Of all the great discoveries traveling north from Lisbon to Porto, I'd be remiss if I didn't point out an estate that, thankfully, got on my radar several years back. While it's an over-generalization to point to one vintage as a triumph across all of Europe, 1985 is a year that I fervently hunt throughout nearly all regions of France, Italy, Spain, Germany, and now Portugal. After selling out of the 1990, I'm thrilled today to turn to the 1985.
Frei Joao's 1985 Tinto from the Baga grape is the diamond that arrived to us just this year, after a long 34-year slumber in the dark, dank cellars below the clay soils of Bairrada. At $56 per bottle, and down to $52.99 on 6 or more, this is the aged, old world red that delivers history in bottle at a can't-miss price!
When I think of the wines that have stirred the very greatest emotions they've all had significant bottle age. Meeting a wine at its apogee can be thrilling in a way that often leaves you without words. Those dramatic times when silence falls upon a table always seem to be recounted later, but in the moment we're completely dialed into the glass. The scents, the flavors, and the textures are worlds apart from what we find in young wines. The word haunting often seems to be the note most associated with these aged wines in their prime, where deep sense memories are easily accessed.
Unfortunately, most of these personal wine experiences have come with a price tag that reflects the scarcity of the bottle in question. That's why today's offer is a very exciting one. Portugal, like Spain, is slowly making their case in the US for value and terroir-driven wines that are highlighted by freshness. Along with these new, fascinating arrivals we're also given a few serious gems.
Frei Joao was established in the 1950's, focused on the indigenous red and white grapes of the Bairrada region. The simple story is that because of their long history in the region and strong relationships with growers Frei Joao is offered the right for first refusal of the best fruit. Thankfully, they've taken this gift seriously, stashing away vintages from 1959 to 2000 for long aging at the winery.
The Baga grape is one with compelling tannins and very pronounced acidity, the perfect recipe for gradual and transformative aging. The clay soils and the evolutionary track we see today points quite a bit to the right bank of Bordeaux, but of course, the price point couldn't be further apart. Today, the 1985 banner vintage is fully resolved with supple tannins, dark cherry fruit, and all of the tobacco, mocha, and leather old world secondary notes you'd come to expect.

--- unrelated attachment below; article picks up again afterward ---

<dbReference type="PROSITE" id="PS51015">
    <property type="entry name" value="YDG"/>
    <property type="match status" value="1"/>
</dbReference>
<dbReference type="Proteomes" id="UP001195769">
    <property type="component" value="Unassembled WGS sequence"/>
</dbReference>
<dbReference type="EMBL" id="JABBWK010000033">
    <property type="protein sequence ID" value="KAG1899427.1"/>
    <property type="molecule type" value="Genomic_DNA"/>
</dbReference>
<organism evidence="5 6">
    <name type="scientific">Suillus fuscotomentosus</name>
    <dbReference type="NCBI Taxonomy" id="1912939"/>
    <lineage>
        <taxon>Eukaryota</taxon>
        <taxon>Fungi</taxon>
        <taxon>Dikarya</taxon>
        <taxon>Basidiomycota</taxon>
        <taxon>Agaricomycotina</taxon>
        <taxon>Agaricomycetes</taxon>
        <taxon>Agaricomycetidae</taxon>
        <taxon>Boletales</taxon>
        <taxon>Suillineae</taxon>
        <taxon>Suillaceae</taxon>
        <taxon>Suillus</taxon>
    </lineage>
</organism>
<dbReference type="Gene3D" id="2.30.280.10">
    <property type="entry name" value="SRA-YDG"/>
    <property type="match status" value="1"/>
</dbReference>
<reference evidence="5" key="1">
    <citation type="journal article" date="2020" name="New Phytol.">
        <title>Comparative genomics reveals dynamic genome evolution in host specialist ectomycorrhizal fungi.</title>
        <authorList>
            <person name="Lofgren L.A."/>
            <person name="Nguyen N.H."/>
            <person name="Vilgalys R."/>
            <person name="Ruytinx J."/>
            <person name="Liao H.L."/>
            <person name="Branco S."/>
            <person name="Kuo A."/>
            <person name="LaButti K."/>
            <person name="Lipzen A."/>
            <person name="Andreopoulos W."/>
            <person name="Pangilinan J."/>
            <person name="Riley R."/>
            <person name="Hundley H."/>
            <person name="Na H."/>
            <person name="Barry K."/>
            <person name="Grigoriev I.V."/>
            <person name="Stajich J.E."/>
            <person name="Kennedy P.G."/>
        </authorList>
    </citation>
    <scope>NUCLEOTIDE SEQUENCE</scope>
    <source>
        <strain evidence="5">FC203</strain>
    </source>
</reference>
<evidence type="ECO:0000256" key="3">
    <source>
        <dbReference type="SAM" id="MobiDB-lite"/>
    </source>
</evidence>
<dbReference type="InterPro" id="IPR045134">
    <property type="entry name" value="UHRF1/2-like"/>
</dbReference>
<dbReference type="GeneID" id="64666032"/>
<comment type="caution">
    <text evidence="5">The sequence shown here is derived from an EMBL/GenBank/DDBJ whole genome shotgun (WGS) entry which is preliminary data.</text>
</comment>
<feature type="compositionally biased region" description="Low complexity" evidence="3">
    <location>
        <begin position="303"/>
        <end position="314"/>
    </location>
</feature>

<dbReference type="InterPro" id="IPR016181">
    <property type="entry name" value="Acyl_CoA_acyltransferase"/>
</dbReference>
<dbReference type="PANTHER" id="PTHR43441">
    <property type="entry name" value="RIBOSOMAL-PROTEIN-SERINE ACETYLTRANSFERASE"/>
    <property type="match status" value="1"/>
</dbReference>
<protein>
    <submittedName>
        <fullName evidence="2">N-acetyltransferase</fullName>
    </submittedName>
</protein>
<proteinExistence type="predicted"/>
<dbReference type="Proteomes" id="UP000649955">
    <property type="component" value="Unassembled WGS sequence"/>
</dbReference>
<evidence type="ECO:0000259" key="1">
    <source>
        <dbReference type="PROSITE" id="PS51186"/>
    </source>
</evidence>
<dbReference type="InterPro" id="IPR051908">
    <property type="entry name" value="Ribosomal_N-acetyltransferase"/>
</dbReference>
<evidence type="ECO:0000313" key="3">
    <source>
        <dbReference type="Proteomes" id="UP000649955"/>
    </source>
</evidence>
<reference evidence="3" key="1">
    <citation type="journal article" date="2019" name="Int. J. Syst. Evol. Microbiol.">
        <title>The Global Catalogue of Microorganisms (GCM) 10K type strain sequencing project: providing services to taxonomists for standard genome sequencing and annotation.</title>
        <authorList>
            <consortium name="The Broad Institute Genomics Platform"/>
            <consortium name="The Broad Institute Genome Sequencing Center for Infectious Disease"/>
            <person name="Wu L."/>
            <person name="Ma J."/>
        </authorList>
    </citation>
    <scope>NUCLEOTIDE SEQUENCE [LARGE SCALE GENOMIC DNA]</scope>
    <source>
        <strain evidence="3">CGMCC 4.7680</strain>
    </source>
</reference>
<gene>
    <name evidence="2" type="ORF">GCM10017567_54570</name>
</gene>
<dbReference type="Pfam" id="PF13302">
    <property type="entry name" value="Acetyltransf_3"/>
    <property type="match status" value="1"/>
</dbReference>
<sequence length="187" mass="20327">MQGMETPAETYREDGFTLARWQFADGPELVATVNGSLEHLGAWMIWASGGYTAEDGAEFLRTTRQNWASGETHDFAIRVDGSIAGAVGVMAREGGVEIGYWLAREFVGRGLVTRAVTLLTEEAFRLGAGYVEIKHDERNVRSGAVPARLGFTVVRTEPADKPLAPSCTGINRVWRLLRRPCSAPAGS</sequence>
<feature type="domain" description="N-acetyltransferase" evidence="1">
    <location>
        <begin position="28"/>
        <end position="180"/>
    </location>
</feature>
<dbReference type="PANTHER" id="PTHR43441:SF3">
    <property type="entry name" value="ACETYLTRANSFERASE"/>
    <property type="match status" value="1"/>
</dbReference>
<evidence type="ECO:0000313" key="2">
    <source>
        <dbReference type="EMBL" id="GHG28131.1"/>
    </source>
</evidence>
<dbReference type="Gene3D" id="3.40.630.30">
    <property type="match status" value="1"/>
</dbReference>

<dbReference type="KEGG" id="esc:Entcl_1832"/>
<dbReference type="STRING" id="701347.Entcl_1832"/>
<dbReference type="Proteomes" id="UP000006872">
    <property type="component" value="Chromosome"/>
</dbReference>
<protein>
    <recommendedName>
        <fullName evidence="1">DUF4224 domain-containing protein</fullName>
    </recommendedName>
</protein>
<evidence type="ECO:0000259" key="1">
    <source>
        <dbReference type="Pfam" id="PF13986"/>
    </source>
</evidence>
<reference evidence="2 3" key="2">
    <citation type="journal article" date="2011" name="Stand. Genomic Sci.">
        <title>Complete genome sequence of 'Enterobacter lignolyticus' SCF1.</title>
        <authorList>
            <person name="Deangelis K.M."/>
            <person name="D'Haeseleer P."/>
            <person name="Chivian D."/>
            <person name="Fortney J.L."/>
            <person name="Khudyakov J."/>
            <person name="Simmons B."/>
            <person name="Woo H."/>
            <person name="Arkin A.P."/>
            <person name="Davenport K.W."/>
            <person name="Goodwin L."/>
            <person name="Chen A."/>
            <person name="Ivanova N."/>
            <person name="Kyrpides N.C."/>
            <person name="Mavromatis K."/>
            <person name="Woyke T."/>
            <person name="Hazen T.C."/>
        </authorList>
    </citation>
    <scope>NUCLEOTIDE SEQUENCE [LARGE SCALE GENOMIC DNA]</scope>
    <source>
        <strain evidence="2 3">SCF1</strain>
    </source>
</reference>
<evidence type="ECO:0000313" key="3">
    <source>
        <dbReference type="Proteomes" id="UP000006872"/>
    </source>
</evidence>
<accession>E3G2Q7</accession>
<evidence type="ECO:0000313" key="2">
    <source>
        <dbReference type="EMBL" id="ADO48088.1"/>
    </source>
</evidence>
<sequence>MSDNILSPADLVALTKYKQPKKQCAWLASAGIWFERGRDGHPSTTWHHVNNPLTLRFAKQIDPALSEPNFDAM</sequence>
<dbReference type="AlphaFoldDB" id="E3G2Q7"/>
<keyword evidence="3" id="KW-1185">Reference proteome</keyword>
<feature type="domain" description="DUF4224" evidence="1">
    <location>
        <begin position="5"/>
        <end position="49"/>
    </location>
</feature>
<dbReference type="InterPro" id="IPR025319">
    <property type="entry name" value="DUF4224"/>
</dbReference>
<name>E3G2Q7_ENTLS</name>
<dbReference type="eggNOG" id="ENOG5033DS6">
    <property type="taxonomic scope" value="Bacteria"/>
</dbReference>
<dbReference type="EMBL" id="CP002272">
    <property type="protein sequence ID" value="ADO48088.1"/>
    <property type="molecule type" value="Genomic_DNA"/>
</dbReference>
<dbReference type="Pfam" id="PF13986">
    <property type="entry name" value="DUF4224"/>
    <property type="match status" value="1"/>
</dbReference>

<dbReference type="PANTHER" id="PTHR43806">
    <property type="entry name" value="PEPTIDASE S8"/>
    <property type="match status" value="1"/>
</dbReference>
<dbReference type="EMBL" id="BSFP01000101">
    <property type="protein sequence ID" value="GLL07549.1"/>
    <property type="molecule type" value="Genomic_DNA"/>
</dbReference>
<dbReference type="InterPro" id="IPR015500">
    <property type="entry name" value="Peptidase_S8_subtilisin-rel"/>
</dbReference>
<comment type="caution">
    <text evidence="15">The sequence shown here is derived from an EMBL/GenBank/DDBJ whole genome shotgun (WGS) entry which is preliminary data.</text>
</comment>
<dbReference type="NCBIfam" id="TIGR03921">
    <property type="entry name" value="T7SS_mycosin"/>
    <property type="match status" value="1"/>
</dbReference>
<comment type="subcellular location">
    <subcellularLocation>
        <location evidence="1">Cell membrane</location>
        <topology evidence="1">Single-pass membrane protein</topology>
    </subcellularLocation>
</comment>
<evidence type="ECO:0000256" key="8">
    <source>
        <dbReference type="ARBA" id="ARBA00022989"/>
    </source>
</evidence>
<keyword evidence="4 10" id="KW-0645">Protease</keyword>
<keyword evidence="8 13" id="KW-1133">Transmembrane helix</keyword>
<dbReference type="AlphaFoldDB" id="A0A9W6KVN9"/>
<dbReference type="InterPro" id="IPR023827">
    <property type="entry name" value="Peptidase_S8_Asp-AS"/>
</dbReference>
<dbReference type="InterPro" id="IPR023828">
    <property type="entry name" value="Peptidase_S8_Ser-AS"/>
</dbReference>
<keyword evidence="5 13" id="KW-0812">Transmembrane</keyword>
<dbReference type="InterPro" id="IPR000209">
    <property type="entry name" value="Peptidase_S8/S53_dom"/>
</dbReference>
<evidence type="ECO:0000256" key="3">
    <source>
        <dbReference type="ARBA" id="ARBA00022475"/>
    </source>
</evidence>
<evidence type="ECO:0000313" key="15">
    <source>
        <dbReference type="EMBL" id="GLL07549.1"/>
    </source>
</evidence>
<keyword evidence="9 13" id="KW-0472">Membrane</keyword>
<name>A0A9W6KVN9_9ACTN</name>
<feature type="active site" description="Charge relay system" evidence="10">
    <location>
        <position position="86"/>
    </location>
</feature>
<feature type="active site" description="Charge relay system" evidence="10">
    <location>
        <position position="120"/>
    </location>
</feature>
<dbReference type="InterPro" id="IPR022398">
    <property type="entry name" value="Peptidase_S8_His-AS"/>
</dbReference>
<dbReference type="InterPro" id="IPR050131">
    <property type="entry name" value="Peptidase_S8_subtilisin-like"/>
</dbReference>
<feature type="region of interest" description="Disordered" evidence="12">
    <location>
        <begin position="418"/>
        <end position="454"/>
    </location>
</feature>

At 12% alcohol the element of freshness cannot be overstated. Portugal's Bairrada is never shy on ripeness, and this old school mentality tied to lower alcohol winemaking has put this 1985 in the perfect spot today. The limited nature of these wines shouldn't be glossed over either, as Frei Joao is the only commercial winery in Portugal offering library releases from their caves going back this far.
In its prime, an aged bottle poured around a table creates a collective excitement unlike anything else in the world of wine. I've never come across a better opportunity to see that convenient truth more so than today.
My first visit after landing in Barcelona took me 2 hours northwest to the land of llicorella in Priorat. In many ways Priorat was the single region that pulled me to the Old World as a primarily California drinker as I was finishing college. The llicorella (black slate) of these high altitude vineyards, often resembling a lunar landscape, imparted colossal minerality and a full-throttle inky, black fruit quality that hypnotized me from first sip. While my palate has changed quite a lot since the early 2000's, it has been a huge surprise to see a winemaker here who, in tandem, changed the profile of Priorat. Dominik Huber's Terroir Al Límit shows a face of the region that diverges drastically from the norm, and constructs wines true to this slate foundation, except with a transparency and fresh streak that's altogether singular.
Today, I'm happy to offer the four wines from Terroir Al Limit's 2014 release that opened the window for me to see Priorat's magic in a shimmering light.
Terroir Al Límit's lineup is centered around Garnacha and Carinyena's explosive violet aromatics, met with wild strawberry and an array of blue fruit tones. The slate and clay soils that are so special to Priorat endow each wine with a deeply layered and saturating mineral punch that forms the cornerstone of all wines. But, alas, building trends over the 1990's have placed just about every winery of this region into a camp of high extraction and high oak influence that obscures an authentic sense of place. And, that's where Huber raced in stage left.
First and foremost, Dominik employs an organic and biodynamic approach. Given the arid climate, one would imagine this a popular regimen, but it's still incredibly rare. Secondly, infusion and semi-carbonic fermentations make Terroir Al Límit a completeoutlier. This whole cluster fermentation limits extraction and keeps the beastly tannins at bay a bit. His aging in Austria's Stockinger foudres is also an integral key to preserving the delineation and more filigreed expressions of terroir.